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A question about the L'Hopital's rule

  1. Nov 7, 2012 #1
    This is how L'Hopital's Rule is defined in our textbook:


    "Let s signify [itex] a, a^+, a^-, \infty or - \infty [/itex] and suppose f and g are differentiable functions for which hte following limit exists:

    [itex] lim_{x \rightarrow s} \frac{f'(x)}{g'(x)} = L [/itex].........................................................................................................(1)

    If

    [itex] lim_{x \rightarrow s} f(x) = lim_{x \rightarrow s} g(x) = 0 [/itex]......................................................................................(2)

    or if

    [itex] lim_{x \rightarrow s} |g(x)| = + \infty [/itex].................................................................................................................(3)

    then

    [itex] lim_{x \rightarrow s} \frac{f(x)}{g(x)} = L [/itex]...........................................................................................................(4)


    Here is the part that I was having trouble with...

    Note that the hypthesis (1) includes some implicit assumptions: f and g must be defined and differentiable "near" s and g'(x) must be nonzero "near" s. For example, if [itex] lim_{x \rightarrow a^+} \frac{f'(x)}{g'(x)} [/itex] exists, then there g' is nonzero. The requirement that g' be nonzero is crucial; see Exercise 30.7.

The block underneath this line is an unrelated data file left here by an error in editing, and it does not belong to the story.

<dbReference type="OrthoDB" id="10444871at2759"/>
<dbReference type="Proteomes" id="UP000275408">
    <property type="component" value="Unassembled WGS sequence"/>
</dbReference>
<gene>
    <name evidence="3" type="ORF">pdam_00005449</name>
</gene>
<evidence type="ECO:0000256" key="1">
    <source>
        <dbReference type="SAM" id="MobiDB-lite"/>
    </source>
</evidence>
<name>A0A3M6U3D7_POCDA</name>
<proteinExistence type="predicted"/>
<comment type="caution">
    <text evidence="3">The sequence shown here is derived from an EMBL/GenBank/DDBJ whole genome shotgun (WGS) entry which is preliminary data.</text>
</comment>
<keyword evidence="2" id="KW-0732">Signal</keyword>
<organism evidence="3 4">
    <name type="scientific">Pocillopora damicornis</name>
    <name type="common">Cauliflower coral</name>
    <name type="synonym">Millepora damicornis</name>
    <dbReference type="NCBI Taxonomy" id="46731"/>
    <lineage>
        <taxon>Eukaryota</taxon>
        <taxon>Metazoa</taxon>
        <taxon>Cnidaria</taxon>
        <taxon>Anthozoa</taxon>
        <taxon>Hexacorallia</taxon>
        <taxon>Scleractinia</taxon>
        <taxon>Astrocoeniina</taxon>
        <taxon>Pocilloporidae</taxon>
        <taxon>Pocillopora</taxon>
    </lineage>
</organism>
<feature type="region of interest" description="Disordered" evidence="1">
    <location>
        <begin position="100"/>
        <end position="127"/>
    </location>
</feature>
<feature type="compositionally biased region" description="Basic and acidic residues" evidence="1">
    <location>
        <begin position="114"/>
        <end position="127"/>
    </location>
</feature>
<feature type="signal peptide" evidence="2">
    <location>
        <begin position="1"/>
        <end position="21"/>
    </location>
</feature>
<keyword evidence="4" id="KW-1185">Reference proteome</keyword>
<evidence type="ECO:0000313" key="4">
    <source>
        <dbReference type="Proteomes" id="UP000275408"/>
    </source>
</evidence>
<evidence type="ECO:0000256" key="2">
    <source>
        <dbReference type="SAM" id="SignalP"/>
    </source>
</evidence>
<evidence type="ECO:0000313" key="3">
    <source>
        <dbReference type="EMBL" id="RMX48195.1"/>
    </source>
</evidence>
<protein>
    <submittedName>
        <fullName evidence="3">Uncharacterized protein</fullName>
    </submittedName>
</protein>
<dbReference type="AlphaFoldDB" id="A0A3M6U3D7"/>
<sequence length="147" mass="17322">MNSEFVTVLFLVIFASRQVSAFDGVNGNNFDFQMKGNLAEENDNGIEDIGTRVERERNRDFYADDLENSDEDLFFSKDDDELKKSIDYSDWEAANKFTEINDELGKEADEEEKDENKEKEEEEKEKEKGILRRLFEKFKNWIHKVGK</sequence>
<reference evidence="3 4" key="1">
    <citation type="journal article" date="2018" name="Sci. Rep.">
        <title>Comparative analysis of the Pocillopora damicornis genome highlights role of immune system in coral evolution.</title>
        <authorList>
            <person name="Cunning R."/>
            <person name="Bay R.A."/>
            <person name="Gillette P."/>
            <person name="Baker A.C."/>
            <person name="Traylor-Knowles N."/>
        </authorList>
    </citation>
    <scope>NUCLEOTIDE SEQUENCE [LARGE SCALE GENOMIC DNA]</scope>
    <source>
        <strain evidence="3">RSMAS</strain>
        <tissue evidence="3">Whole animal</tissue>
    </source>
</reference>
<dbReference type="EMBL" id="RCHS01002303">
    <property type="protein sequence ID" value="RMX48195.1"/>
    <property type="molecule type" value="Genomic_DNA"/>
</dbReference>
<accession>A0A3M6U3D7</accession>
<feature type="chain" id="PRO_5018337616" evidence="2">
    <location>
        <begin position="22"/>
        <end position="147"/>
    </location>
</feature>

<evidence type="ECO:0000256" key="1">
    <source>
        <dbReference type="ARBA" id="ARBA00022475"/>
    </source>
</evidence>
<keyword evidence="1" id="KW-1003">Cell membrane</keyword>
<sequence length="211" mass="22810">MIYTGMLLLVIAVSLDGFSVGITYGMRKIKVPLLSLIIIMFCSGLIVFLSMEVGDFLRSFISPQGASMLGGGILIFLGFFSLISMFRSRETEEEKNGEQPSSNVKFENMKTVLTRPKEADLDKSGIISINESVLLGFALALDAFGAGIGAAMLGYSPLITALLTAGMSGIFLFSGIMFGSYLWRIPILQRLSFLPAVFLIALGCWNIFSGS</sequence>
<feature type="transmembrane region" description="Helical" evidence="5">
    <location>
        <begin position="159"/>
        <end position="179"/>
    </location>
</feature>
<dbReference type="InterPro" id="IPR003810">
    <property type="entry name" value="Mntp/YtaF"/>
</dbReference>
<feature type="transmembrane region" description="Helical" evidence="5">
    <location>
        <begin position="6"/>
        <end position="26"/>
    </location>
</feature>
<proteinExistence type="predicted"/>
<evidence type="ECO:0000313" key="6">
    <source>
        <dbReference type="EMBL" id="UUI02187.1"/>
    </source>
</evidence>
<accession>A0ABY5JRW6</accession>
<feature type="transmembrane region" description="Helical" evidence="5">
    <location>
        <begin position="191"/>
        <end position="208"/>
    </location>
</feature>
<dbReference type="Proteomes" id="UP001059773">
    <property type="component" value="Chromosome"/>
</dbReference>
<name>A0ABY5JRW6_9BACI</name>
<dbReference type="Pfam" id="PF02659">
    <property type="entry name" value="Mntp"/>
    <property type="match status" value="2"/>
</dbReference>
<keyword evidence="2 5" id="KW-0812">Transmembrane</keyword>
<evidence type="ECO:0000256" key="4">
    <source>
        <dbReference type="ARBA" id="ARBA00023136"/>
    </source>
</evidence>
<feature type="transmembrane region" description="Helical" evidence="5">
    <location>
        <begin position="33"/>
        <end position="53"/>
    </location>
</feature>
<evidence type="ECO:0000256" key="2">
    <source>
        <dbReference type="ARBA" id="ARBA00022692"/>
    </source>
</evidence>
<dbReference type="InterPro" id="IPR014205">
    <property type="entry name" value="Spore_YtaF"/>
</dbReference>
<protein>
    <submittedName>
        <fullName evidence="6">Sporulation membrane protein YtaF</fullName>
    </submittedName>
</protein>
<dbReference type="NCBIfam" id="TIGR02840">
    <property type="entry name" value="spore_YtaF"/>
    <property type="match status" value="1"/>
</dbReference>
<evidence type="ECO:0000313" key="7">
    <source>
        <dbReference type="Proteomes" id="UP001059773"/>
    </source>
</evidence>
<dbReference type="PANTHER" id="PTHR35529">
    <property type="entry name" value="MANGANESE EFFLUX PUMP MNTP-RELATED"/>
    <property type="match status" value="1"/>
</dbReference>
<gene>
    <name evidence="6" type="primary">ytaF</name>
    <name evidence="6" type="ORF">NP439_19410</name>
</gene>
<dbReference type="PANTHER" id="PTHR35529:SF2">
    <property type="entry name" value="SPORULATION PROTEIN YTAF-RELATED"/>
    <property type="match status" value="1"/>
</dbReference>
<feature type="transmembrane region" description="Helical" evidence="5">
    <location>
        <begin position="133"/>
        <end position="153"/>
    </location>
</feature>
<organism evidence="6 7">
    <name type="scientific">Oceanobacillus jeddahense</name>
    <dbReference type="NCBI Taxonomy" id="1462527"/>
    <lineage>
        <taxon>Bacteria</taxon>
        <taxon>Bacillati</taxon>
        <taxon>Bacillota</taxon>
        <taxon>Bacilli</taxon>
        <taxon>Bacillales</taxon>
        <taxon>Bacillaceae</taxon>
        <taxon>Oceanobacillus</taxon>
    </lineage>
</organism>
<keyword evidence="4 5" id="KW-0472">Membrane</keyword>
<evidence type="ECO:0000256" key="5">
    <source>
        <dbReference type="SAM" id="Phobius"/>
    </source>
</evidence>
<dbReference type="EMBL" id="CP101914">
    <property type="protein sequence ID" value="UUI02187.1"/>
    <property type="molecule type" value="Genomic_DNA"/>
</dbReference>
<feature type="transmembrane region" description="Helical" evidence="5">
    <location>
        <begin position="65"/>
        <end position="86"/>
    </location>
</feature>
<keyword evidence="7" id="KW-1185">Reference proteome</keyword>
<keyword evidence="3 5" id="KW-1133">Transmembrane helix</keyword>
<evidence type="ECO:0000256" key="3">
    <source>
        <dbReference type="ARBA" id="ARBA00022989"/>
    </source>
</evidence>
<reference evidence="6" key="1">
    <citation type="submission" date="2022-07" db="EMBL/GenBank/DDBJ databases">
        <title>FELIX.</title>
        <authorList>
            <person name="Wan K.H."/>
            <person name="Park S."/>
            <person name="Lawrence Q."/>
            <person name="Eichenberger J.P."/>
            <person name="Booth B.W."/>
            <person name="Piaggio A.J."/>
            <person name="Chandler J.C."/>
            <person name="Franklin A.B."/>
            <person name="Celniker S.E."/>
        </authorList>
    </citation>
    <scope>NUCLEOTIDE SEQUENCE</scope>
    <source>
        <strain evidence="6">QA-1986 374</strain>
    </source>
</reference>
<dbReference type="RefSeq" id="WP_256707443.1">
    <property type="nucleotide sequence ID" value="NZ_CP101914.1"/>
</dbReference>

This is what exercise 30.7 is:

    This example is taken from [38] and is due to Otto Stolz, Math, annalen 15 (1879), 556-559. The requirement in Theorem 30.2 [the one that I wrote above] that [itex] g'(x) \not= 0 [/itex] for x "near" s is important. In a careless application of L'Hopital's rule in which the zeros of g' "cancel" the zeros of f' erroneous results can be obtained. For x in R, let

    f(x) = x + cosxsinx and [itex] g(x)= e^{sinx}(x+cosxsinx)[/itex]

    [itex] \frac{f'(x)}{g'(x)} = \frac{2e^{-sinx}cosx}{2cosx+f(x)} [/itex] if cosx is not zero adn x>3.

    Show that [itex] lim_{x \rightarrow \infty} \frac{2e^{-sinx}cosx}{2cosx+f(x)} = 0 [/itex] and yet the limit [itex] lim_{x \rightarrow \infty} \frac{f(x)}{g(x)}[/itex] does not exist.

    I'm a bit confused about this, because I don't think I understood that theorem correctly...so can anybody clarify it for me?

    For example, with this exercise...when I graphed f(x) and g(x), they both looked continuous and smooth...so obviously they were differentiable. But I could not understand how g'(x) is zero "near" infinity, because (as I said), I'm having trouble understanding the theorem...
     
    Last edited: Nov 7, 2012
  2. jcsd
  3. Nov 7, 2012 #2

    MarneMath

    User Avatar
    Education Advisor

    Since no one else answered. I'm a going to ask for some clarification. Are you having trouble understanding why this rule is true? Or are you having trouble seeing what this problem is trying to get you realize?
     
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